“Don’t be cautious or conservative with entrepreneurial ideas. You need two feet in,” says Mission Belt co-founder Zac Holzapfel.
Zac Holzapfel and his brother Nate launched their Orem, Utah-based belt startup in 2012. Three months later, they appeared on ABC’s Shark Tank and found that the celebrity investors were hungry for a bite of the business. Nate accepted Daymond John‘s offer for $50,000 in exchange for 37.5 percent of Mission Belt.
This year, Mission Belt announced it lent more than $1.5 million to small business ownersaround the world–making it the seventh-largest business contributor of all time for Kiva, a non-profit that facilitates the entrepreneurial loans. Zac says that the company has made about $25 million in revenue and lent about 60,000 micro-loans since launching.
Here, the philanthropic entrepreneur reflects on what he wish he knew when he started out and what advice he’d give the business owners that benefit from Mission Belt’s loans.
What’s one thing you wish you did different when starting Mission Belt?
Plan to be successful. Don’t be cautious or conservative with entrepreneurial ideas. You need two feet in. When we launched, we were thinking so small. If we had planned on being successful, we would have captured more. You can plan to be moderately successful, but if you have a product that you feel good about and a project that speaks to you, plan to be successful.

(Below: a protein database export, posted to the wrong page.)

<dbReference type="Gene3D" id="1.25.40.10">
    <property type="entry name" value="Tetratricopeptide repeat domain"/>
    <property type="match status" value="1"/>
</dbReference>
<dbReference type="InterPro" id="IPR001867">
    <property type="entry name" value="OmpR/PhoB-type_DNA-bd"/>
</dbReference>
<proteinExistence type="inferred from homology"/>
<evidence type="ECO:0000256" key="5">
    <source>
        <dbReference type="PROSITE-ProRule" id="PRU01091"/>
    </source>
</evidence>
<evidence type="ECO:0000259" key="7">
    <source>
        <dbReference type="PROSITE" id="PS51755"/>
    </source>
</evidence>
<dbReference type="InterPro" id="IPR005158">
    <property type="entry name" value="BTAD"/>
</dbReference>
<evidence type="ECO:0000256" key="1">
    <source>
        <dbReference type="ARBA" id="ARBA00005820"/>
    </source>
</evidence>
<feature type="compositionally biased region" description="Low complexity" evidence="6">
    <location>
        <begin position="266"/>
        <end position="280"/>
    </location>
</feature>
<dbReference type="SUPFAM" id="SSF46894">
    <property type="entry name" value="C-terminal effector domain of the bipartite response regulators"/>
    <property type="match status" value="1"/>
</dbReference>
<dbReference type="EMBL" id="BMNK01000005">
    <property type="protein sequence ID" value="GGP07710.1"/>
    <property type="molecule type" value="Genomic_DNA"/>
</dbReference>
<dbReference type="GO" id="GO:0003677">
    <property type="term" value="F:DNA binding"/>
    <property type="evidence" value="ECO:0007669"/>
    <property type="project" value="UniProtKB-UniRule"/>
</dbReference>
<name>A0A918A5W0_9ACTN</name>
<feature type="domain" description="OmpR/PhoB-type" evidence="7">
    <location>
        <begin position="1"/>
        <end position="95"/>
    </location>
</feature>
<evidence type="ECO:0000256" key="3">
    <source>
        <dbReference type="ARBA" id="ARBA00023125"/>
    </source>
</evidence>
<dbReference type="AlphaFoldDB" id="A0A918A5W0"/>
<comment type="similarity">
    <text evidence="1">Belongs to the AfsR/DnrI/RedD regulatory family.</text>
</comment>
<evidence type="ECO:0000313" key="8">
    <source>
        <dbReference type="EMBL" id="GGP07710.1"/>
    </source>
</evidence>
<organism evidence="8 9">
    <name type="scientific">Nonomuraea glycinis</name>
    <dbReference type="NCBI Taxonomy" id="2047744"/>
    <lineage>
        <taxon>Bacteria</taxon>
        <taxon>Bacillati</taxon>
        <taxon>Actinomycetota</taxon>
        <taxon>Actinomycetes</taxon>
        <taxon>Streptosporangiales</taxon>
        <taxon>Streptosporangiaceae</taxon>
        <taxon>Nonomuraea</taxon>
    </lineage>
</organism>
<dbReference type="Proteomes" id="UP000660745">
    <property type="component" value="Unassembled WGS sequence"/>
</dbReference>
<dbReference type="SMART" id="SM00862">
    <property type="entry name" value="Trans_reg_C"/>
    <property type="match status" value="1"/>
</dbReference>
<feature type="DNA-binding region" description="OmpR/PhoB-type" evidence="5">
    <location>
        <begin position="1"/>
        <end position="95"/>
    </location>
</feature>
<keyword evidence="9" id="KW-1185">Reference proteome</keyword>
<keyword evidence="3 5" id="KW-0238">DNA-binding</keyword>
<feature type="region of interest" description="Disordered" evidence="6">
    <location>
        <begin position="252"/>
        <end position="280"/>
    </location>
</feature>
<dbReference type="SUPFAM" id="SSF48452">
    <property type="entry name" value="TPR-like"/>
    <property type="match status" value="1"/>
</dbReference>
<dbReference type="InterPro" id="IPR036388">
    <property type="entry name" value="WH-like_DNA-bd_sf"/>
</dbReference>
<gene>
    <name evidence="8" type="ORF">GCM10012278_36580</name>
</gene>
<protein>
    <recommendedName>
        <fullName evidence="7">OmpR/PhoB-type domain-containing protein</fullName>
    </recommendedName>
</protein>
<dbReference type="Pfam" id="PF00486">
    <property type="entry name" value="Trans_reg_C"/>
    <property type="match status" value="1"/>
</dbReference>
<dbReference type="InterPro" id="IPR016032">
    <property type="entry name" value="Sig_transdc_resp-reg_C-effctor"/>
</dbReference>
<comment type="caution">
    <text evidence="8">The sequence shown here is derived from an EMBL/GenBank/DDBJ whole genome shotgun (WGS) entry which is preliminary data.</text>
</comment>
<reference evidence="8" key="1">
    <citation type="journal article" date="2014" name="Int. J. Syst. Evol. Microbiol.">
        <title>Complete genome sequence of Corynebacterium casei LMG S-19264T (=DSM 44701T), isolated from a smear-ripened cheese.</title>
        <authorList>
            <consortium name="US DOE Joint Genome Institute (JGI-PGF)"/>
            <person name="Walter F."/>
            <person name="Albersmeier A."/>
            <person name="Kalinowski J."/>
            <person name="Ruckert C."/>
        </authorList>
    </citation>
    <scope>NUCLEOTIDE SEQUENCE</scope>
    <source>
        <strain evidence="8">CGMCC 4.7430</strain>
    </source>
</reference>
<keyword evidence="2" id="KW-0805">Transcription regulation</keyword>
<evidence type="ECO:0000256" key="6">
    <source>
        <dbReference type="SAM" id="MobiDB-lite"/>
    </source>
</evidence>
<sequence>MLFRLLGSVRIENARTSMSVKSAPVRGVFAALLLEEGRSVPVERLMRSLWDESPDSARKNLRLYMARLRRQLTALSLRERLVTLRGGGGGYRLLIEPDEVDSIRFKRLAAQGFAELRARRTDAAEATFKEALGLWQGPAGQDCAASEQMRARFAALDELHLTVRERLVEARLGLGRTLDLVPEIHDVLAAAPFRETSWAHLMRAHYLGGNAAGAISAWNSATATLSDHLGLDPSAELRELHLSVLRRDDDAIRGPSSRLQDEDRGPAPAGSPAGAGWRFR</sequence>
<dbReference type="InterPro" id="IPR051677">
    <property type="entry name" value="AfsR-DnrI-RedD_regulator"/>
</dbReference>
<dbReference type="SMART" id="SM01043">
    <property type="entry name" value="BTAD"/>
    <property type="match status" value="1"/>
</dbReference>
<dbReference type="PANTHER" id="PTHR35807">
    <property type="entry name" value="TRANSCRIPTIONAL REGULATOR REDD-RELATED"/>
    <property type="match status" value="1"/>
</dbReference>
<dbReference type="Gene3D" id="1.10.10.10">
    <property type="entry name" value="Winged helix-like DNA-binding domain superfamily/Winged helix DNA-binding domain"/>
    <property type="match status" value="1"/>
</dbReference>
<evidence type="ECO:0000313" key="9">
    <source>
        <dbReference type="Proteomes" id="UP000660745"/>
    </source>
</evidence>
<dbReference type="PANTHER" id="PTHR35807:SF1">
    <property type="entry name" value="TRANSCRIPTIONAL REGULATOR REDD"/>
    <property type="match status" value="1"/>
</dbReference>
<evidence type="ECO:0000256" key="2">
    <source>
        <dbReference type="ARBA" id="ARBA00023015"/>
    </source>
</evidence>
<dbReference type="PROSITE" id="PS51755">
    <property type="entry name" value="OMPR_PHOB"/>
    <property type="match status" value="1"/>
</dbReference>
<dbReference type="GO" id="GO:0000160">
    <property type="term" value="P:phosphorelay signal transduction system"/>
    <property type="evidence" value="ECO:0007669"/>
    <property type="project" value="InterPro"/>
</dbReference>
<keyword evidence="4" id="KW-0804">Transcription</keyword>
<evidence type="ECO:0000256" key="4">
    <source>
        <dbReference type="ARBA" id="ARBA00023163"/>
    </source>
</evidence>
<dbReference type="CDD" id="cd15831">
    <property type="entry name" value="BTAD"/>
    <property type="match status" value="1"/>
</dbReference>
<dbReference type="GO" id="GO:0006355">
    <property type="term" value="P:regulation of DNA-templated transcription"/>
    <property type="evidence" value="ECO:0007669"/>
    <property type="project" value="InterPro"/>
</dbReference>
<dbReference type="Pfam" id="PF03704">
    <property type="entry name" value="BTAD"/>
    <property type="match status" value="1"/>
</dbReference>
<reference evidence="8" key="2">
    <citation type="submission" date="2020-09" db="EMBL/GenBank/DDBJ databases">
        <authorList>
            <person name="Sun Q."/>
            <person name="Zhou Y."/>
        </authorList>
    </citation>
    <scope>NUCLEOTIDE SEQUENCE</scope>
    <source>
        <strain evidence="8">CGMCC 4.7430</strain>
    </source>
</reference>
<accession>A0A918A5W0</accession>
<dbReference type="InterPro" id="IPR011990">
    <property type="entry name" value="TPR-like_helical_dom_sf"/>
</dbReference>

When asking questions and seeking help, what should young entrepreneurs do?
I think it’s important as an entrepreneur to be inquisitive and interested in what you’re doing. You have to have some passion–if not, it’s going to be drag and you won’t succeed. Along with passion comes curiosity, and just an interest in what’s around you. But you can’t depend on anybody to come in and give you a formula; every business is different and everybody has different opportunities. Learn as much as you can by other people’s experiences, journeys, successes, and failures. If you can do that, you don’t have to pass through them yourself.
What advice would you give to entrepreneurs who have accepted loans from Mission Belt?
By putting in that hard work, coupled with some financial investment, they can break the poverty cycle. Be in a position where you’re in control of your own destiny. Be a producer. Be a net positive and add to the pie with whatever you’re doing. If you’re positive, you’re going to be successful. Don’t be a drag to anybody.